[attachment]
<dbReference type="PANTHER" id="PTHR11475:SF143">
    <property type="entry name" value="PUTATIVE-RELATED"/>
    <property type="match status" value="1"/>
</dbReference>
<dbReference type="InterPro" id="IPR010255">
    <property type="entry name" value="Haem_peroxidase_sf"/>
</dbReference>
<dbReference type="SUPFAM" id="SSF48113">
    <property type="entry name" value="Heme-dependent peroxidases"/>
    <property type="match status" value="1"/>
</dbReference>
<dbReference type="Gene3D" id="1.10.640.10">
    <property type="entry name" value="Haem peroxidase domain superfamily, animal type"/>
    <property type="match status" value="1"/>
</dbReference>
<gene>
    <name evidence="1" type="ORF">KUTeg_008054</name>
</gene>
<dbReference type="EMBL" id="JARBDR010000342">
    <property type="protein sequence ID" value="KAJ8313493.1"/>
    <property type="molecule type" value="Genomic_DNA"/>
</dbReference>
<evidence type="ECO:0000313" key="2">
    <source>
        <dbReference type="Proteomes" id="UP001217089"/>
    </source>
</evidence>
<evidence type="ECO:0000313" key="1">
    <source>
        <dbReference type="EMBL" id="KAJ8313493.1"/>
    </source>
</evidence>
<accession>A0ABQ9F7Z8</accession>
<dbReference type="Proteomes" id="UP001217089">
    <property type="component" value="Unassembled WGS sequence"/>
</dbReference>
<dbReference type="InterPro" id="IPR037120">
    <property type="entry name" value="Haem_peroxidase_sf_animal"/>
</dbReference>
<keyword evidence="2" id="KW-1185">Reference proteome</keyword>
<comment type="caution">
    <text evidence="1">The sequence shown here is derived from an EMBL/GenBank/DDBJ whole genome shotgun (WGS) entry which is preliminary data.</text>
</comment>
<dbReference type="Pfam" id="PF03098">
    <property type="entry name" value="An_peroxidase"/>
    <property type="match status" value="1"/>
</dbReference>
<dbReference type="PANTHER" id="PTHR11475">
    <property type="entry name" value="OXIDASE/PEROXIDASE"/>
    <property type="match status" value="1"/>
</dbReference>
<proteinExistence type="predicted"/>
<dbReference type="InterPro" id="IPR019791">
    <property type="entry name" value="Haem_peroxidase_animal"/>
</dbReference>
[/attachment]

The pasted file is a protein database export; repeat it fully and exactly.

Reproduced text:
<dbReference type="PANTHER" id="PTHR11475:SF143">
    <property type="entry name" value="PUTATIVE-RELATED"/>
    <property type="match status" value="1"/>
</dbReference>
<dbReference type="InterPro" id="IPR010255">
    <property type="entry name" value="Haem_peroxidase_sf"/>
</dbReference>
<dbReference type="SUPFAM" id="SSF48113">
    <property type="entry name" value="Heme-dependent peroxidases"/>
    <property type="match status" value="1"/>
</dbReference>
<dbReference type="Gene3D" id="1.10.640.10">
    <property type="entry name" value="Haem peroxidase domain superfamily, animal type"/>
    <property type="match status" value="1"/>
</dbReference>
<gene>
    <name evidence="1" type="ORF">KUTeg_008054</name>
</gene>
<dbReference type="EMBL" id="JARBDR010000342">
    <property type="protein sequence ID" value="KAJ8313493.1"/>
    <property type="molecule type" value="Genomic_DNA"/>
</dbReference>
<evidence type="ECO:0000313" key="2">
    <source>
        <dbReference type="Proteomes" id="UP001217089"/>
    </source>
</evidence>
<evidence type="ECO:0000313" key="1">
    <source>
        <dbReference type="EMBL" id="KAJ8313493.1"/>
    </source>
</evidence>
<accession>A0ABQ9F7Z8</accession>
<dbReference type="Proteomes" id="UP001217089">
    <property type="component" value="Unassembled WGS sequence"/>
</dbReference>
<dbReference type="InterPro" id="IPR037120">
    <property type="entry name" value="Haem_peroxidase_sf_animal"/>
</dbReference>
<keyword evidence="2" id="KW-1185">Reference proteome</keyword>
<comment type="caution">
    <text evidence="1">The sequence shown here is derived from an EMBL/GenBank/DDBJ whole genome shotgun (WGS) entry which is preliminary data.</text>
</comment>
<dbReference type="Pfam" id="PF03098">
    <property type="entry name" value="An_peroxidase"/>
    <property type="match status" value="1"/>
</dbReference>
<dbReference type="PANTHER" id="PTHR11475">
    <property type="entry name" value="OXIDASE/PEROXIDASE"/>
    <property type="match status" value="1"/>
</dbReference>
<proteinExistence type="predicted"/>
<dbReference type="InterPro" id="IPR019791">
    <property type="entry name" value="Haem_peroxidase_animal"/>
</dbReference>